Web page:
The North Sea is also very mature, and less willing to adopt to new technologies. The appetite for risk is far lower in Australia, Indonesia – these countries will take a little more commercial risk, and our business is seeing dividends derived from this willingness to embrace new opportunities and service lines. In the survey business, for example it has been difficult to gain traction in Norway and in the UK, but in Australia we have already worked with major blue chip operators.

A second example of where the company is diversifying is in riser design. The business has developed a way of contributing to marine riser design. We have now completed  two analysis projects. . It is not essential to buy every company to gain every aspect of a business: internal growth has been, and will continue to be, a key part of our strategy.

Viking SeaTech has also brought innovation in service- in the terms of the ‘mooring schools’ program from Australia to the UK. This was in part an effort to showcase the value of Viking SeaTech products to the market. To what extent is it possible to encourage adoption of new technologies in this manner?

The ‘mooring schools’ scheme was spontaneous. It started when one client expressed that they did not fully understand how Viking SeaTech’s services worked, and asked our company representatives to detail fully Viking SeaTech’s services offer full benefit for their company over a meeting. Following this another client heard of the interest that had been generated by the meeting, and asked us to repeat this process. This simply evolved into a full education programme by which we could deliver to clients.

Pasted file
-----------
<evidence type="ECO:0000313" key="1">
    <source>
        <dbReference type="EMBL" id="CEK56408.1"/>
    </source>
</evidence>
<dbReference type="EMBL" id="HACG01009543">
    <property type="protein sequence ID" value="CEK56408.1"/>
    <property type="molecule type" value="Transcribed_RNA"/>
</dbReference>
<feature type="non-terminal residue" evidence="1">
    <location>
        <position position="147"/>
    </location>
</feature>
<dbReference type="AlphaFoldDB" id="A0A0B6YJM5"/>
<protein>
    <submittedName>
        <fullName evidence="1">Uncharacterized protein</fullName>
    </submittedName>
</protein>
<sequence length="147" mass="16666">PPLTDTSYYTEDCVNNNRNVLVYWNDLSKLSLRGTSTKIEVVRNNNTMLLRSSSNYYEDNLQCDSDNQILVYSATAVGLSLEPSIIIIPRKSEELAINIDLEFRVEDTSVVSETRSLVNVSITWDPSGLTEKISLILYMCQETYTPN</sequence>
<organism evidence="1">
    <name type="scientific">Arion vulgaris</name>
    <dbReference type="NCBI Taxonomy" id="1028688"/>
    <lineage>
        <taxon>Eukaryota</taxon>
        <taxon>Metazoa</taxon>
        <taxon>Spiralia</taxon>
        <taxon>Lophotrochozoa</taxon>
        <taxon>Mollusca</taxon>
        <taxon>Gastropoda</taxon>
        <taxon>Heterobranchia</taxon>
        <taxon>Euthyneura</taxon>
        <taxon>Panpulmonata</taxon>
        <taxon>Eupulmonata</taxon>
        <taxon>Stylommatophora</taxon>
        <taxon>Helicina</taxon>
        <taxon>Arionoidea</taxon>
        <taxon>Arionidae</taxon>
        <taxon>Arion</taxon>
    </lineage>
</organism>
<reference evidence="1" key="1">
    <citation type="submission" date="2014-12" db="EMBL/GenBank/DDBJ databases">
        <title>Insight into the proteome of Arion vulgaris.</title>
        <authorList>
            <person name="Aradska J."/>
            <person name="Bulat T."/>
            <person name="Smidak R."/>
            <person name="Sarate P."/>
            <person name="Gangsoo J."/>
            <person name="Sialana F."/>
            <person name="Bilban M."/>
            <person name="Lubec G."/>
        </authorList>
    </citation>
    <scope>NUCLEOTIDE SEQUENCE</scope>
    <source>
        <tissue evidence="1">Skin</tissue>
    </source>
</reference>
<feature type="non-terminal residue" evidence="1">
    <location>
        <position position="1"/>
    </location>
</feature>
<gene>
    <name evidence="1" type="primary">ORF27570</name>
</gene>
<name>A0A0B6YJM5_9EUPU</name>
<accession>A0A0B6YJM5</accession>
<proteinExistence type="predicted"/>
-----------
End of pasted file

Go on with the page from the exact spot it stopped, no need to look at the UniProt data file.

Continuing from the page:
Technology offers a route to put ones’ company at a competitive advantage. You have already mentioned your riser design- are there any other offerings that you consider particularly advantageous?

We have developed two products, Tug-pack and Rig-pack, both of which are survey software products developed in-house. However, often the best technological solutions in the market are ones which take existing technologies repackage them, or package them together as a new product.

Having bought proprietary software, we have customized this to create a more manageable software product. In terms of finance and asset management, our business has delivered some particularly useful software packages. Whilst this business is about big equipment, it is the moving around of this equipment, the logistics are often at the heart of the challenge.

We also have an internal ideas scheme running within Viking SeaTech. This means our company will never stand still. If an employee initiative is deemed to have sufficient merit, this idea will be pursued to deliver the very best for our customers.